Diane Keaton began talking about her memoir (Adult Authors Breakfast, BEA, NYC) by recalling one of her heroes, Katherine Hepburn, and her 1980-something memoir titled “Me.” DK thought it was an uncomfortable title, so, so, so — me-ish. (I’m paraphrasing.) But now Ms. K. confesses that she has done the same thing with Then Again, which comes out in the fall.
She said she wrote the book because she misses her mom, who died in 2008 after a 15-year siege of Altzheimer’s. Diane talked about her mother as we talk about life-long good friends, with parental guidance and support thrown in. She told about the family, her teenage desires, her career, and about her mother, including her custom of leaving notes around the house — one of the most frequent and enduring ones: “Think.”
Ms. K. then read from the book, including passages from her mother’s journals. As her mother slipped deeper into the disease, she moved from writing journal entries to sentences, from sentences to words, from words to letters, and from letters to numbers.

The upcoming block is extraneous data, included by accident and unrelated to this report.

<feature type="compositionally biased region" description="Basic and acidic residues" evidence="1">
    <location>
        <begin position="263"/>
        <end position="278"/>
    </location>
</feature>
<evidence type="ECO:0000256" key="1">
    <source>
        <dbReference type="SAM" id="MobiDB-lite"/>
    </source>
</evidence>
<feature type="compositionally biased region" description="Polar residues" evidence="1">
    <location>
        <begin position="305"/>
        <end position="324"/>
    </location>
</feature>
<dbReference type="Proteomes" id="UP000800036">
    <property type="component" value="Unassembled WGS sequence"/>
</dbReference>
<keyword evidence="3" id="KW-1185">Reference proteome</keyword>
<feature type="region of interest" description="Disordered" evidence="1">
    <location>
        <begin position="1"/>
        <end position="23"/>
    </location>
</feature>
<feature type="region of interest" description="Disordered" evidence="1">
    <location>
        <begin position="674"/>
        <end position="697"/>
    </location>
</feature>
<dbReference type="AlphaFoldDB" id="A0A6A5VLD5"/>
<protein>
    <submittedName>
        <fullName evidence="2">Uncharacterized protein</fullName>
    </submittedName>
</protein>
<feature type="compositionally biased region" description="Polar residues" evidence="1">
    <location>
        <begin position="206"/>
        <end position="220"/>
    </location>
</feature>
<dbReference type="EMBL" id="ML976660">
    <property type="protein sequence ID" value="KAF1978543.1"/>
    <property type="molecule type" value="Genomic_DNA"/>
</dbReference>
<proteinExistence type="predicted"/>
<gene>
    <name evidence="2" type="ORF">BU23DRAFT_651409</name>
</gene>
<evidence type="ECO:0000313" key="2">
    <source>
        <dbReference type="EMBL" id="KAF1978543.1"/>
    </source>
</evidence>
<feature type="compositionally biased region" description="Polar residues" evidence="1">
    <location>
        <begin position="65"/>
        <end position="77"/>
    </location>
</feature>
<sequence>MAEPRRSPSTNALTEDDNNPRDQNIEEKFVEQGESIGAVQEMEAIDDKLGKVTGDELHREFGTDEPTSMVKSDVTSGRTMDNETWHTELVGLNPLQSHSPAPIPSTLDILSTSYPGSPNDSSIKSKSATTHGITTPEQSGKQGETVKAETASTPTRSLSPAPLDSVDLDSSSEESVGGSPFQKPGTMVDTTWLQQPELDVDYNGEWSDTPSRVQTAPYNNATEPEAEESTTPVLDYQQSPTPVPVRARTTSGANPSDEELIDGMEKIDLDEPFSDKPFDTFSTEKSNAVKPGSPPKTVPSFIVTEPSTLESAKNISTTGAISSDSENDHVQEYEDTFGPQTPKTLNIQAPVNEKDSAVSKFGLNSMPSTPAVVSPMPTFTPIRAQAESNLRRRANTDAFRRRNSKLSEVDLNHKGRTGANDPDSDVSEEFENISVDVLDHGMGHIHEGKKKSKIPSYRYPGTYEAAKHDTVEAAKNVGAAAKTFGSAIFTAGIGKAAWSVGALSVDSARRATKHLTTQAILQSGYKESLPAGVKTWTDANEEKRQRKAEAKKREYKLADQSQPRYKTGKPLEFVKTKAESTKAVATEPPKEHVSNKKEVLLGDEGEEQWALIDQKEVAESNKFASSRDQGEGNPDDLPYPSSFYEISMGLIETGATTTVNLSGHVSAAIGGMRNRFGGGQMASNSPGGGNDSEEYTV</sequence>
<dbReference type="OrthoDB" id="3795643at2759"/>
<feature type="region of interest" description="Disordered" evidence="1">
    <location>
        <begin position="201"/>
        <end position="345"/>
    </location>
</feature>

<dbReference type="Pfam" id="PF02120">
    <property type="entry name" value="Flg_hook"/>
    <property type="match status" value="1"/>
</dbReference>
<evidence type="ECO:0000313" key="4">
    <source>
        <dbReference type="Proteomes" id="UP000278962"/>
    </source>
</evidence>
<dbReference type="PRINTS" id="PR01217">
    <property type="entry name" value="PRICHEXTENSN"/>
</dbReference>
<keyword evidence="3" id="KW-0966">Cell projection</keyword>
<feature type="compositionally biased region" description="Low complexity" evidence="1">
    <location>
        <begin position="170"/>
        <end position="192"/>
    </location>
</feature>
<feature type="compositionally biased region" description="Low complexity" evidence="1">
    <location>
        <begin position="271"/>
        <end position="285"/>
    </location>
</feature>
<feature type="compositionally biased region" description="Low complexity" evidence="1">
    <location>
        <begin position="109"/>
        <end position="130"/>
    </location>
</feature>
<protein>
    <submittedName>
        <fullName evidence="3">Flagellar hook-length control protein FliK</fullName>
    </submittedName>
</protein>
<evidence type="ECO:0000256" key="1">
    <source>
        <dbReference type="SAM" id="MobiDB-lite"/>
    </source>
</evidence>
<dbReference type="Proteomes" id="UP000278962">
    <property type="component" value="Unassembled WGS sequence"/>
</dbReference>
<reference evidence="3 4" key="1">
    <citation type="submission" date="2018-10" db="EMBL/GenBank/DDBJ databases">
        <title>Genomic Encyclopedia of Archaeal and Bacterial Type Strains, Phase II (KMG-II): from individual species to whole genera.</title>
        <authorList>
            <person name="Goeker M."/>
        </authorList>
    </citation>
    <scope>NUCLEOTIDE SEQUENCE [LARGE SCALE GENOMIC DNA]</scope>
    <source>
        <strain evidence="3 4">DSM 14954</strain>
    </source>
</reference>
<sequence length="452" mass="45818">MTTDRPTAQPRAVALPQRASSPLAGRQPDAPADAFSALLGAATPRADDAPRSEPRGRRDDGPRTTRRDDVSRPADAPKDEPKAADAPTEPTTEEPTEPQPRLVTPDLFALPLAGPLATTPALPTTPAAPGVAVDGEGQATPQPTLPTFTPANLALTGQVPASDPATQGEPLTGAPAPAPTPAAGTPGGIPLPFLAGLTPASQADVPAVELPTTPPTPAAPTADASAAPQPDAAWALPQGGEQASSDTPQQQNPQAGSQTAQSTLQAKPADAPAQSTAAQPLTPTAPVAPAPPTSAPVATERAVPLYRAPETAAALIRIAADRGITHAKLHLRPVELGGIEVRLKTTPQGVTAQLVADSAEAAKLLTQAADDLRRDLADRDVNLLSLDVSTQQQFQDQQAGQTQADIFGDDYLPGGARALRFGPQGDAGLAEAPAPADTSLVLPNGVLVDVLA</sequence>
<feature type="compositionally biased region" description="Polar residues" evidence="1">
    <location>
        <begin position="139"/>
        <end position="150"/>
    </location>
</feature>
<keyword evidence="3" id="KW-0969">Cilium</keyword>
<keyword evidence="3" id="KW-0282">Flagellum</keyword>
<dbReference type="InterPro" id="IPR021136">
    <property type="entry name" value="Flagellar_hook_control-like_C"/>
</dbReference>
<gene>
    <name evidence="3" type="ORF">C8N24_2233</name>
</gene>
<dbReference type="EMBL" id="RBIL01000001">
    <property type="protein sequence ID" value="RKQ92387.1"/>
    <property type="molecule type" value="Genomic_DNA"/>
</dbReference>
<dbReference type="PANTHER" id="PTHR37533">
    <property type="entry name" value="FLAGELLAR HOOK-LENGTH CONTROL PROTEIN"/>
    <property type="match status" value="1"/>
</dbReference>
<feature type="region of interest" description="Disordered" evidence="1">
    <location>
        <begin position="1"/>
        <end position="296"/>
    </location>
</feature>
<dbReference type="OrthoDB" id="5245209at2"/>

She recalled the joy of going home from wherever she was, and perhaps a score of movie scenes entered the minds of the several hundred people ignoring their bagels and coffee to imagine the true homecomings, the whoops and laughter and hugs. We’ve seen how it might have been. Then she started adding details from those visits and before long said, “… tuna casserole.” She stopped, choked on the words, and we all were caught with her in that moment where one person’s dinner is another person’s entry beyond noodles and canned fish into a cavernous memory of all of the tuna casseroles, the dinners, the mom’s love, the gatherings with siblings, the talk, the home-ness.
She recovered partial voice and read on with difficulty.
Later, I thought about James Joyce’s story “Clay,” which has a similar moment when Maria repeats the first verse of a song, because the second is too painful to utter and will choke her voice. These moments are like hinges that take us readers/ listeners through an unexpected entryway into something so personal that we are lift on some sort of brink, speechless, waiting, nodding, and then backing out, because we understand enough and need to retreat from the proximity. We’re thankful but need to go.
But thank you.